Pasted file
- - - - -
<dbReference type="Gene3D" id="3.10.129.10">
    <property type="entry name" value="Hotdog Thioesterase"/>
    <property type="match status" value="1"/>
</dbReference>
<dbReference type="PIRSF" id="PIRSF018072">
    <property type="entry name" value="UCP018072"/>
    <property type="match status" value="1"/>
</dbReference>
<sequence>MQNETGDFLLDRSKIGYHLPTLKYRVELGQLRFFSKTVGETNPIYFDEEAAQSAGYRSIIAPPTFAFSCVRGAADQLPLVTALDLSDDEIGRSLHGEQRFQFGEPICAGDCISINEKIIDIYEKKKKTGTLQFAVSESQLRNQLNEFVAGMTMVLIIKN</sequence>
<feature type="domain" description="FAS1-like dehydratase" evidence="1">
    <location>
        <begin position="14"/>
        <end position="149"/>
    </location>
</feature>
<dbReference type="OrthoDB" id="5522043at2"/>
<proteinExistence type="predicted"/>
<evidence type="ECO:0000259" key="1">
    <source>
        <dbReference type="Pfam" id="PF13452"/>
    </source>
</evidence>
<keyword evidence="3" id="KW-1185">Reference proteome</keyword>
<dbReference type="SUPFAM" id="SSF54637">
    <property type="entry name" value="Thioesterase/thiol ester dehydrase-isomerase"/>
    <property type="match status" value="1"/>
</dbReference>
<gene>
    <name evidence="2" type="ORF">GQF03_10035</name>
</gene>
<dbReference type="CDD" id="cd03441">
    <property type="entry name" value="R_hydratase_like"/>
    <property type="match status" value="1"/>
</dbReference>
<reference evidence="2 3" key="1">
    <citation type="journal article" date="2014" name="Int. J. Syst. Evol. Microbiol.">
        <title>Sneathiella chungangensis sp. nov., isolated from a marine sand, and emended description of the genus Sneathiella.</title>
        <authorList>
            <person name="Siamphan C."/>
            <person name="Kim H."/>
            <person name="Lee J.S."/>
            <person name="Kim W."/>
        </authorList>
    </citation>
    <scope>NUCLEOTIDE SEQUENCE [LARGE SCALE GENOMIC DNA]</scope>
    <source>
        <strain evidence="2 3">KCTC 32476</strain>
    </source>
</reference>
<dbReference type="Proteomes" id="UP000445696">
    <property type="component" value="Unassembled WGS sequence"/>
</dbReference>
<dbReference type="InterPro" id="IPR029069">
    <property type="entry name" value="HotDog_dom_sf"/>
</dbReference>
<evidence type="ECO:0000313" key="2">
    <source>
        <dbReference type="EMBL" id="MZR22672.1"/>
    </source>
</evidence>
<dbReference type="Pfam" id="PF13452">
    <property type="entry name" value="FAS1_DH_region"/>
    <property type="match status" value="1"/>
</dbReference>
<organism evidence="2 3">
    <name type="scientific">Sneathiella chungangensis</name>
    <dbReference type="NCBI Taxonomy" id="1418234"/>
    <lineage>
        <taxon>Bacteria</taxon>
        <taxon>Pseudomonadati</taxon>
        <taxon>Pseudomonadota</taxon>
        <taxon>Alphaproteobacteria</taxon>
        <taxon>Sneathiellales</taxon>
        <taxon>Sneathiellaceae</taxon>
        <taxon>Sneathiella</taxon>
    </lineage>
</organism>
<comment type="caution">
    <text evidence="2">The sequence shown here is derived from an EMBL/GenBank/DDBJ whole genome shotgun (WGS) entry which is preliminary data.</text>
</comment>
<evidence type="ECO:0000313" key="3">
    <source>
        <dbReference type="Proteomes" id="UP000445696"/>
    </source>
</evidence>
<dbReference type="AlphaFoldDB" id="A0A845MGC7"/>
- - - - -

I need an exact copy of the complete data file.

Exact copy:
<dbReference type="Gene3D" id="3.10.129.10">
    <property type="entry name" value="Hotdog Thioesterase"/>
    <property type="match status" value="1"/>
</dbReference>
<dbReference type="PIRSF" id="PIRSF018072">
    <property type="entry name" value="UCP018072"/>
    <property type="match status" value="1"/>
</dbReference>
<sequence>MQNETGDFLLDRSKIGYHLPTLKYRVELGQLRFFSKTVGETNPIYFDEEAAQSAGYRSIIAPPTFAFSCVRGAADQLPLVTALDLSDDEIGRSLHGEQRFQFGEPICAGDCISINEKIIDIYEKKKKTGTLQFAVSESQLRNQLNEFVAGMTMVLIIKN</sequence>
<feature type="domain" description="FAS1-like dehydratase" evidence="1">
    <location>
        <begin position="14"/>
        <end position="149"/>
    </location>
</feature>
<dbReference type="OrthoDB" id="5522043at2"/>
<proteinExistence type="predicted"/>
<evidence type="ECO:0000259" key="1">
    <source>
        <dbReference type="Pfam" id="PF13452"/>
    </source>
</evidence>
<keyword evidence="3" id="KW-1185">Reference proteome</keyword>
<dbReference type="SUPFAM" id="SSF54637">
    <property type="entry name" value="Thioesterase/thiol ester dehydrase-isomerase"/>
    <property type="match status" value="1"/>
</dbReference>
<gene>
    <name evidence="2" type="ORF">GQF03_10035</name>
</gene>
<dbReference type="CDD" id="cd03441">
    <property type="entry name" value="R_hydratase_like"/>
    <property type="match status" value="1"/>
</dbReference>
<reference evidence="2 3" key="1">
    <citation type="journal article" date="2014" name="Int. J. Syst. Evol. Microbiol.">
        <title>Sneathiella chungangensis sp. nov., isolated from a marine sand, and emended description of the genus Sneathiella.</title>
        <authorList>
            <person name="Siamphan C."/>
            <person name="Kim H."/>
            <person name="Lee J.S."/>
            <person name="Kim W."/>
        </authorList>
    </citation>
    <scope>NUCLEOTIDE SEQUENCE [LARGE SCALE GENOMIC DNA]</scope>
    <source>
        <strain evidence="2 3">KCTC 32476</strain>
    </source>
</reference>
<dbReference type="Proteomes" id="UP000445696">
    <property type="component" value="Unassembled WGS sequence"/>
</dbReference>
<dbReference type="InterPro" id="IPR029069">
    <property type="entry name" value="HotDog_dom_sf"/>
</dbReference>
<evidence type="ECO:0000313" key="2">
    <source>
        <dbReference type="EMBL" id="MZR22672.1"/>
    </source>
</evidence>
<dbReference type="Pfam" id="PF13452">
    <property type="entry name" value="FAS1_DH_region"/>
    <property type="match status" value="1"/>
</dbReference>
<organism evidence="2 3">
    <name type="scientific">Sneathiella chungangensis</name>
    <dbReference type="NCBI Taxonomy" id="1418234"/>
    <lineage>
        <taxon>Bacteria</taxon>
        <taxon>Pseudomonadati</taxon>
        <taxon>Pseudomonadota</taxon>
        <taxon>Alphaproteobacteria</taxon>
        <taxon>Sneathiellales</taxon>
        <taxon>Sneathiellaceae</taxon>
        <taxon>Sneathiella</taxon>
    </lineage>
</organism>
<comment type="caution">
    <text evidence="2">The sequence shown here is derived from an EMBL/GenBank/DDBJ whole genome shotgun (WGS) entry which is preliminary data.</text>
</comment>
<evidence type="ECO:0000313" key="3">
    <source>
        <dbReference type="Proteomes" id="UP000445696"/>
    </source>
</evidence>
<dbReference type="AlphaFoldDB" id="A0A845MGC7"/>